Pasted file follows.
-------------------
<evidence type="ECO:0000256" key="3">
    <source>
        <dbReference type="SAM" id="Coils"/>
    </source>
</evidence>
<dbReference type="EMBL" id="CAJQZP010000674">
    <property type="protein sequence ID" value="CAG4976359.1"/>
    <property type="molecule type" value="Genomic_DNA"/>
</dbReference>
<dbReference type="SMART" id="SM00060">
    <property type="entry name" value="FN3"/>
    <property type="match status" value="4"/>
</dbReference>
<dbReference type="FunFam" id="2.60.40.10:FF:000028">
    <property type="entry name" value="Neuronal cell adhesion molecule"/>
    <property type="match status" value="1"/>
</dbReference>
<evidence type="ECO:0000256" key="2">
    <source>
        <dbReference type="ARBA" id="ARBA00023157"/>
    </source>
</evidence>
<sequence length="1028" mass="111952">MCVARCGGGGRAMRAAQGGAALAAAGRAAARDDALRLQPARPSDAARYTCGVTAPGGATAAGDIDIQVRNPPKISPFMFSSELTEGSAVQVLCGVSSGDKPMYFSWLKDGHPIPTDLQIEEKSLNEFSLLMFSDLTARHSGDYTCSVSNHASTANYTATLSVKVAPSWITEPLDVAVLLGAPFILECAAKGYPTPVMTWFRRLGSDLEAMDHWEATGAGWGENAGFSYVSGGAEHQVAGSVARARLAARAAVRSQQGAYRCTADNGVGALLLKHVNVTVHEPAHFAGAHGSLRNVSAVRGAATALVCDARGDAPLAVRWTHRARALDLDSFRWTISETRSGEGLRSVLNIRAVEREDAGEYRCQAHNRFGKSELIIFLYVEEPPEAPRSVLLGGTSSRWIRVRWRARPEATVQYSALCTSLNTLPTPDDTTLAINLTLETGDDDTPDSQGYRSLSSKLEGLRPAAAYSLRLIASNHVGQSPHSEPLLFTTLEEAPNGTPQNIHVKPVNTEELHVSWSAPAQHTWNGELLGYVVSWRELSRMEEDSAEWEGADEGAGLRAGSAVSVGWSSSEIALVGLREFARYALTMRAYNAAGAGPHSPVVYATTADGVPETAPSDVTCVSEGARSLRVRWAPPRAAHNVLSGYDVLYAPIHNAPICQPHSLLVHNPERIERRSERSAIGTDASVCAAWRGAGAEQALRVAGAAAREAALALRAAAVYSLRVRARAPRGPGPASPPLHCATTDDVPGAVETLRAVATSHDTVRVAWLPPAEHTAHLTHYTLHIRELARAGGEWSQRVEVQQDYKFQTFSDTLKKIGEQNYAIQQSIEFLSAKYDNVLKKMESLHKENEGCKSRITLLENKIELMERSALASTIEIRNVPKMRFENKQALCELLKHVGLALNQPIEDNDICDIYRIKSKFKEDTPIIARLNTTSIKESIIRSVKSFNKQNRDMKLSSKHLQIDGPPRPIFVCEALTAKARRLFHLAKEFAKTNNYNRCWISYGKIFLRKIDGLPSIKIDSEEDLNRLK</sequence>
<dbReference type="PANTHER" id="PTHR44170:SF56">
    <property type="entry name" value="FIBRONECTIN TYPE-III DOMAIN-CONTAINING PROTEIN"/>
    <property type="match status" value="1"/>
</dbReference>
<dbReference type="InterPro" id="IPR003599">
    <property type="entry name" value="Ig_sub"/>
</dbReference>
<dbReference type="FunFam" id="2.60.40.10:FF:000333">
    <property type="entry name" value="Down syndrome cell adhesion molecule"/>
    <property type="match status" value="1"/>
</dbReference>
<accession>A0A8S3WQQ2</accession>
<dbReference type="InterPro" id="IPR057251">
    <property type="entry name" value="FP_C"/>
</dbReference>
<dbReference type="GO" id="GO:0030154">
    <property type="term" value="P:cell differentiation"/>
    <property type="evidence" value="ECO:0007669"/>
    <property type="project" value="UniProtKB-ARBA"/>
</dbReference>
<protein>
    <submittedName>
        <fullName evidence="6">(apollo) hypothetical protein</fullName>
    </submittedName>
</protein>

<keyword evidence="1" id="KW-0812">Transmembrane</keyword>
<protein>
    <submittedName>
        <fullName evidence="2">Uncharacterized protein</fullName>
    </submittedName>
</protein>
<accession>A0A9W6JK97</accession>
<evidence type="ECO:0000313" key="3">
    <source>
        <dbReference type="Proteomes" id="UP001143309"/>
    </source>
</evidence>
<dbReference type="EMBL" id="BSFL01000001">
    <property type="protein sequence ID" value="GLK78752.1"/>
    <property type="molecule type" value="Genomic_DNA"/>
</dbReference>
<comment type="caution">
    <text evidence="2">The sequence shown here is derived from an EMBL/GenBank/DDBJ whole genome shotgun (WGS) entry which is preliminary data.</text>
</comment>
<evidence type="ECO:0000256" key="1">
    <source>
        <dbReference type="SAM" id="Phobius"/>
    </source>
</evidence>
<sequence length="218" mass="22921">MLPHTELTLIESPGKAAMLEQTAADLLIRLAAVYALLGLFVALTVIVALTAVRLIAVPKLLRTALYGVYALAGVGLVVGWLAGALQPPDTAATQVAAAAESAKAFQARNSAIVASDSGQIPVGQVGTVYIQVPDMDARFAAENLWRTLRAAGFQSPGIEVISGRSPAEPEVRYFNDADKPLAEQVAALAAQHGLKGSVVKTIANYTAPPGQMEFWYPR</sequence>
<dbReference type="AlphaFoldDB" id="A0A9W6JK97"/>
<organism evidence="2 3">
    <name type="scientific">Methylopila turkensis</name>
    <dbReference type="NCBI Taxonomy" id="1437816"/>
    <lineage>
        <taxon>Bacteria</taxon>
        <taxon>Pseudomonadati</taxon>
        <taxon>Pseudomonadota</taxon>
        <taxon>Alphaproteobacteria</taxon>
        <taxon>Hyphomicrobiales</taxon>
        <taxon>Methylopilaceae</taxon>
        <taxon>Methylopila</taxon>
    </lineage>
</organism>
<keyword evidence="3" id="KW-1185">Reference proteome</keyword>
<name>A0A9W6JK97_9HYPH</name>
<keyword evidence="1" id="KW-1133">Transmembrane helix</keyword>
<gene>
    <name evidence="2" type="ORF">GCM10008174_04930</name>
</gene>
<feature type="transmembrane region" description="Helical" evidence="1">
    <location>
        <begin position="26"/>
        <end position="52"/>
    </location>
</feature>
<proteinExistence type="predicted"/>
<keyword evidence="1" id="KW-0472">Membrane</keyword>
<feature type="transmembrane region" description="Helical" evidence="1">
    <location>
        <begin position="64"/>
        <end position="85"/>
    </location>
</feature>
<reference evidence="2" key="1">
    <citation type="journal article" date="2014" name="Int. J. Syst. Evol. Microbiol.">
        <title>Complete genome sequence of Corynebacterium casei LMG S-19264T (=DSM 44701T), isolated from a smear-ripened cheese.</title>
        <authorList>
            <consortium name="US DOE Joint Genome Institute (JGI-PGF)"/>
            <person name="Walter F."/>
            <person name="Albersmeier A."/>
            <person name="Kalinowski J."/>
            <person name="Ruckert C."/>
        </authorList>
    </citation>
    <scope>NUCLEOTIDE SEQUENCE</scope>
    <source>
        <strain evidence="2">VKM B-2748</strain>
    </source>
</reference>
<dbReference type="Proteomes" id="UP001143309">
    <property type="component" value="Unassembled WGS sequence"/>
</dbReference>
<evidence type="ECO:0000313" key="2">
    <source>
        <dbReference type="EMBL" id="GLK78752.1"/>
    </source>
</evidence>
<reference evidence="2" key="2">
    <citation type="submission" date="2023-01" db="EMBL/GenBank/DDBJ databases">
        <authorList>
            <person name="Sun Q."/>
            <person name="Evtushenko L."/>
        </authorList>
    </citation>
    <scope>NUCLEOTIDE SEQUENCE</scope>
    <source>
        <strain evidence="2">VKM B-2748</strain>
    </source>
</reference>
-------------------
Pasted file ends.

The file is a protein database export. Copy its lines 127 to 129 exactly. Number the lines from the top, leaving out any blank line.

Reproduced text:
<evidence type="ECO:0000313" key="2">
    <source>
        <dbReference type="EMBL" id="GLK78752.1"/>